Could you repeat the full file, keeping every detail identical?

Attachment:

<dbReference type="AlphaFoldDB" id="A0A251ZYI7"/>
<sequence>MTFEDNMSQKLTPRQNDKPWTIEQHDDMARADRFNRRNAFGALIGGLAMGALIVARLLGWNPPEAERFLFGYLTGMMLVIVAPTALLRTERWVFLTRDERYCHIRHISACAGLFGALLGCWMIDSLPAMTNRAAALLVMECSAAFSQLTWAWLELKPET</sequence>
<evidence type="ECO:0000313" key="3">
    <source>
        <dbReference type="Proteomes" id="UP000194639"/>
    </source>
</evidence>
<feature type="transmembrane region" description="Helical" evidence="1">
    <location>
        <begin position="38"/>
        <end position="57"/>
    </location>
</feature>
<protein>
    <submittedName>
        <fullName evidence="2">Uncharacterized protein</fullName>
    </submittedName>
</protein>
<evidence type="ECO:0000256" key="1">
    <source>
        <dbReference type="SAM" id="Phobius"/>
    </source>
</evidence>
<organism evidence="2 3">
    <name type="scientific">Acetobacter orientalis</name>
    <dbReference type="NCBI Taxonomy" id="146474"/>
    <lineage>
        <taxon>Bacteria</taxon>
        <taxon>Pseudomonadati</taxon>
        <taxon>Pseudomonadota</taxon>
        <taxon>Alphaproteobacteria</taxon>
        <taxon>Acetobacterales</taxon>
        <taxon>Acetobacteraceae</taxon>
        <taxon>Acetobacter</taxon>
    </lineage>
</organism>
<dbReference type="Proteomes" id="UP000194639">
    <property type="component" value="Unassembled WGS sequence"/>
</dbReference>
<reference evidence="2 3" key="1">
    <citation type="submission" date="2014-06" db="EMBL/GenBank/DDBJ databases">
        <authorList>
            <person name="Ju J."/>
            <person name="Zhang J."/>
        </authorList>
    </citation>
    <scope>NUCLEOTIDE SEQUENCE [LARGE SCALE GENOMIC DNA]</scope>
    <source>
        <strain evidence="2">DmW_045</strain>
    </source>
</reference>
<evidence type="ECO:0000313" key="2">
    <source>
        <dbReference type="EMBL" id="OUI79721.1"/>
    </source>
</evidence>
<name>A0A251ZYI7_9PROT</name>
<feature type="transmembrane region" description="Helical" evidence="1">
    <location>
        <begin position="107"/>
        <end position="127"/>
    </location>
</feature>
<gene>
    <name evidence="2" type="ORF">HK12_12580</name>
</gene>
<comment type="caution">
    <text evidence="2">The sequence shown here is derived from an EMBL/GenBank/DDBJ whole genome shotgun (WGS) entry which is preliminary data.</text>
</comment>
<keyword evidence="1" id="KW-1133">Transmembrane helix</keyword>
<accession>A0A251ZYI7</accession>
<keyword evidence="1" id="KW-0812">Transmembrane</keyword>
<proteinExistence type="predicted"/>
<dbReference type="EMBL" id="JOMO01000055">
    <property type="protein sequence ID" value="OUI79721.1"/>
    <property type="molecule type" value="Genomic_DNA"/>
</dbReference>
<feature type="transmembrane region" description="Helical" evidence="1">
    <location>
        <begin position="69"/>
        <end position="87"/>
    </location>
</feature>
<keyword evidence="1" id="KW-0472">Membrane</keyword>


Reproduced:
<dbReference type="AlphaFoldDB" id="A0A251ZYI7"/>
<sequence>MTFEDNMSQKLTPRQNDKPWTIEQHDDMARADRFNRRNAFGALIGGLAMGALIVARLLGWNPPEAERFLFGYLTGMMLVIVAPTALLRTERWVFLTRDERYCHIRHISACAGLFGALLGCWMIDSLPAMTNRAAALLVMECSAAFSQLTWAWLELKPET</sequence>
<evidence type="ECO:0000313" key="3">
    <source>
        <dbReference type="Proteomes" id="UP000194639"/>
    </source>
</evidence>
<feature type="transmembrane region" description="Helical" evidence="1">
    <location>
        <begin position="38"/>
        <end position="57"/>
    </location>
</feature>
<protein>
    <submittedName>
        <fullName evidence="2">Uncharacterized protein</fullName>
    </submittedName>
</protein>
<evidence type="ECO:0000256" key="1">
    <source>
        <dbReference type="SAM" id="Phobius"/>
    </source>
</evidence>
<organism evidence="2 3">
    <name type="scientific">Acetobacter orientalis</name>
    <dbReference type="NCBI Taxonomy" id="146474"/>
    <lineage>
        <taxon>Bacteria</taxon>
        <taxon>Pseudomonadati</taxon>
        <taxon>Pseudomonadota</taxon>
        <taxon>Alphaproteobacteria</taxon>
        <taxon>Acetobacterales</taxon>
        <taxon>Acetobacteraceae</taxon>
        <taxon>Acetobacter</taxon>
    </lineage>
</organism>
<dbReference type="Proteomes" id="UP000194639">
    <property type="component" value="Unassembled WGS sequence"/>
</dbReference>
<reference evidence="2 3" key="1">
    <citation type="submission" date="2014-06" db="EMBL/GenBank/DDBJ databases">
        <authorList>
            <person name="Ju J."/>
            <person name="Zhang J."/>
        </authorList>
    </citation>
    <scope>NUCLEOTIDE SEQUENCE [LARGE SCALE GENOMIC DNA]</scope>
    <source>
        <strain evidence="2">DmW_045</strain>
    </source>
</reference>
<evidence type="ECO:0000313" key="2">
    <source>
        <dbReference type="EMBL" id="OUI79721.1"/>
    </source>
</evidence>
<name>A0A251ZYI7_9PROT</name>
<feature type="transmembrane region" description="Helical" evidence="1">
    <location>
        <begin position="107"/>
        <end position="127"/>
    </location>
</feature>
<gene>
    <name evidence="2" type="ORF">HK12_12580</name>
</gene>
<comment type="caution">
    <text evidence="2">The sequence shown here is derived from an EMBL/GenBank/DDBJ whole genome shotgun (WGS) entry which is preliminary data.</text>
</comment>
<keyword evidence="1" id="KW-1133">Transmembrane helix</keyword>
<accession>A0A251ZYI7</accession>
<keyword evidence="1" id="KW-0812">Transmembrane</keyword>
<proteinExistence type="predicted"/>
<dbReference type="EMBL" id="JOMO01000055">
    <property type="protein sequence ID" value="OUI79721.1"/>
    <property type="molecule type" value="Genomic_DNA"/>
</dbReference>
<feature type="transmembrane region" description="Helical" evidence="1">
    <location>
        <begin position="69"/>
        <end position="87"/>
    </location>
</feature>
<keyword evidence="1" id="KW-0472">Membrane</keyword>